This topic obviously hits home for me because I feel fortunate to have had a teacher who looked beyond my skin color and saw my academic potential, and who recommended me to a school that nurtured, celebrated and developed that potential; A school that has made part of its mission finding today's talented kids, regardless of their background or family status and providing them the same opportunity to excel in a rigorous, academic program.

So it bothers me to hear French educators and students acting as if they operate in an egalitarian meritocracy when there are no doubt many, many kids out there who could be attending these more rigorous schools and using them as stepping stone to a better future, just as better connected students do, if not for their family name, religion, income level, and address.

But the discussion was not as much of a downer as that last paragraph might indicate. I shared the discussion with two other fellows, so we also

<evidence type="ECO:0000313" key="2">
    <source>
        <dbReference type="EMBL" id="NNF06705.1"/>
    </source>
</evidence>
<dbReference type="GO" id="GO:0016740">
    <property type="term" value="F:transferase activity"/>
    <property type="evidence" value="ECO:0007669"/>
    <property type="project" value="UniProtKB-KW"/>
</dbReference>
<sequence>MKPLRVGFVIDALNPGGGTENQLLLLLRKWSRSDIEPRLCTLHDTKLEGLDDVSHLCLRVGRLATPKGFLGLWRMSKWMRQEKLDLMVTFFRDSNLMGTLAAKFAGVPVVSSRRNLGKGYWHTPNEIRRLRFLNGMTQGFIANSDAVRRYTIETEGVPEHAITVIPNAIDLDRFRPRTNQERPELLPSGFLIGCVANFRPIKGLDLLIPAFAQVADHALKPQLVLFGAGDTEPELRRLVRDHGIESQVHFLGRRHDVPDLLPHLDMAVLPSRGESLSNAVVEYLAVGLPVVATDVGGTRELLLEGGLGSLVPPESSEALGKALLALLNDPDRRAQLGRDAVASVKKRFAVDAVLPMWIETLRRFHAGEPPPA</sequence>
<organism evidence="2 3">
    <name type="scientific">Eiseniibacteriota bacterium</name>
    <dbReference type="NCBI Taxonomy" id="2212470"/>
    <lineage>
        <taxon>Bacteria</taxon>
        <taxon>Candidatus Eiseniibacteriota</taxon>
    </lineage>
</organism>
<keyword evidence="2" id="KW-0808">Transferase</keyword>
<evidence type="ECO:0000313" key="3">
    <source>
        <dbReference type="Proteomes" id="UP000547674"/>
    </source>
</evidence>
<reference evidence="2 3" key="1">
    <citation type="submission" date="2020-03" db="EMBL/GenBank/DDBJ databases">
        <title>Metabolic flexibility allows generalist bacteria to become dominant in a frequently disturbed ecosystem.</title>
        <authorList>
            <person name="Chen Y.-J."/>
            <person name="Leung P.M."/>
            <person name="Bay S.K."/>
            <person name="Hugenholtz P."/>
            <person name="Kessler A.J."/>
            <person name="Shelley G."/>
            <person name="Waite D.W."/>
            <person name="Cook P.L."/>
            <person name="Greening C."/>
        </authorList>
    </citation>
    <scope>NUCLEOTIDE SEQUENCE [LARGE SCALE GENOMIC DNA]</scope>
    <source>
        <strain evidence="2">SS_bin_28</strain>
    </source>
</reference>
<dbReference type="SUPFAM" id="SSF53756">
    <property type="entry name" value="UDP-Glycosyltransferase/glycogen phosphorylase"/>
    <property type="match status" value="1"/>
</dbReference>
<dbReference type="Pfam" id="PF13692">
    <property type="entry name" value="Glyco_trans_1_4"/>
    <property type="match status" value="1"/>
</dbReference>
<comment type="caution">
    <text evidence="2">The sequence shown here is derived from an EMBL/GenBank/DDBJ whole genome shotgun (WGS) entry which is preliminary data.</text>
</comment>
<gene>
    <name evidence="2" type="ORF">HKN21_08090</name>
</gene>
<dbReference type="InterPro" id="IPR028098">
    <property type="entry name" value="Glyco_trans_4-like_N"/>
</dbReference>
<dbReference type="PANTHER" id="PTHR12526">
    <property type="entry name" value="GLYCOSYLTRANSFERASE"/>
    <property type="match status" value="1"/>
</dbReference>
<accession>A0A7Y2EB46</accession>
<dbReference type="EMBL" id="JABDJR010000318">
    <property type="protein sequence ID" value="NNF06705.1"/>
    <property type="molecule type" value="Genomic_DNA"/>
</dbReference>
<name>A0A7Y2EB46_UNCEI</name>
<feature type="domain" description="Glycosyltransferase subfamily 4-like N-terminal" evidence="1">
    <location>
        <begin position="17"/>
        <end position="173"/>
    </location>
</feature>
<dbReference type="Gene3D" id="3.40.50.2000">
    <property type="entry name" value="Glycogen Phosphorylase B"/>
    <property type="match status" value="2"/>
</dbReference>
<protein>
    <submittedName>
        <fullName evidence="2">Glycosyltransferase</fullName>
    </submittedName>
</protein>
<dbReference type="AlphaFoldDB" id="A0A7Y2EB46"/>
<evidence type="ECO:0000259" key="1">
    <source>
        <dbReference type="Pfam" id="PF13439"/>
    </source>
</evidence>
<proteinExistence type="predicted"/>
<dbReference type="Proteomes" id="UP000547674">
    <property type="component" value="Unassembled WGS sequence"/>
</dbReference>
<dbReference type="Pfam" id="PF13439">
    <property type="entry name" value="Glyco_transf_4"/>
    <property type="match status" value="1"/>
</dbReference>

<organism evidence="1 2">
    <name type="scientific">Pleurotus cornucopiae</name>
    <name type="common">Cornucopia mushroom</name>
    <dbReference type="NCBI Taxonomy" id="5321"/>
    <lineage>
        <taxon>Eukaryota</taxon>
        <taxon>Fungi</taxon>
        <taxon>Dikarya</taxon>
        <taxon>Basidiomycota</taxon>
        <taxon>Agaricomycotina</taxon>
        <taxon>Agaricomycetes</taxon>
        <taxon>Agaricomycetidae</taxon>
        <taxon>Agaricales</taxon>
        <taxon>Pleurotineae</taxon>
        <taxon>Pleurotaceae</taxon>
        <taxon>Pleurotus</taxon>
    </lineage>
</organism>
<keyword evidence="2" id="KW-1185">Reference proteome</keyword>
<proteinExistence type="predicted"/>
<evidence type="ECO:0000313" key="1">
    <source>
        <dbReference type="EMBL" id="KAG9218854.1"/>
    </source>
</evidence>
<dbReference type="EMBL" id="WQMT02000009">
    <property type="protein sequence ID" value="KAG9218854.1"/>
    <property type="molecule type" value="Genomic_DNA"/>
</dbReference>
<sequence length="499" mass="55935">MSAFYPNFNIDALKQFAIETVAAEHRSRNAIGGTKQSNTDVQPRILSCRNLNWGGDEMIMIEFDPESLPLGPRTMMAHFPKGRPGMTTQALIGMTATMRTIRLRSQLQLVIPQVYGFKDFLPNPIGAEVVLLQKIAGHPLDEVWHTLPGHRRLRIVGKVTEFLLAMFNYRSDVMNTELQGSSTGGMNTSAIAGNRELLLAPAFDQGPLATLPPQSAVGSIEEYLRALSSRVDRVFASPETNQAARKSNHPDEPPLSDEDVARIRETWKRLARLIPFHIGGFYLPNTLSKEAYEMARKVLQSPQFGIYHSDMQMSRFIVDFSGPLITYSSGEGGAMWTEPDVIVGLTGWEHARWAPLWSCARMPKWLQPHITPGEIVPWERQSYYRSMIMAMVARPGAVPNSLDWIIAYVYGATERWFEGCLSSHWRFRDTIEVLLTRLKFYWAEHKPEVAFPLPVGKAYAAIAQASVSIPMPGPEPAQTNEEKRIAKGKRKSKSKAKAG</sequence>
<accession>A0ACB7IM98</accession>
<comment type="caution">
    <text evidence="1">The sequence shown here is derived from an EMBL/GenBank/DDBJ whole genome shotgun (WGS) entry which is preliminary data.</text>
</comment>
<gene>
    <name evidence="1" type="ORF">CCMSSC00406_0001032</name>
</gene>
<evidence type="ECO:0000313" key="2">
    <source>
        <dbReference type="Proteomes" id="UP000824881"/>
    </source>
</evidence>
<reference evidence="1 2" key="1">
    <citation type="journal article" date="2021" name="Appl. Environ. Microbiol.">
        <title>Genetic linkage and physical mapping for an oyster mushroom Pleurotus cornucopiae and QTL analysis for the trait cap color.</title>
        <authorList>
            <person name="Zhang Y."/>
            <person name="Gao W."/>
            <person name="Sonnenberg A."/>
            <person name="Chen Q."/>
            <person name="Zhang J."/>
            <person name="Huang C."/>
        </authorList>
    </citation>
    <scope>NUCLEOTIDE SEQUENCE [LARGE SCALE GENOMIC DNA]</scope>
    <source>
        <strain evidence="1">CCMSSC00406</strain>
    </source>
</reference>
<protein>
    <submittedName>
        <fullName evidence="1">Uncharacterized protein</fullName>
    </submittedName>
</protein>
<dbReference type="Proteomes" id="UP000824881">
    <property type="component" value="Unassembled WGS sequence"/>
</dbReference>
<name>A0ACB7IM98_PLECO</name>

discussed the regional differences in education and other attitudes in the U.S. since I'm from Washington State, Jeff is from North Carolina, and Hussein is from Minnesota. It was an informative discussion all the way around and we enjoyed the students immensely. They were very forthcoming and amazed us with their near-flawless English, which they apologized for(!). Uh, it's WAY better than our French, we told them.

Some fellows headed off to personal appointments, but since I had none, I trekked back to the hotel by wandering through several neighborhoods and shopping districts in search of fountain pen and stationary stores before hoping the Metro for my temporary home. With all the walking to and from our meetings, I was beat! So I opted out of the small group dinner and settled for a simple teriyaki dinner from Tokyorama down the block before turning in. I love this city, but it wears you out!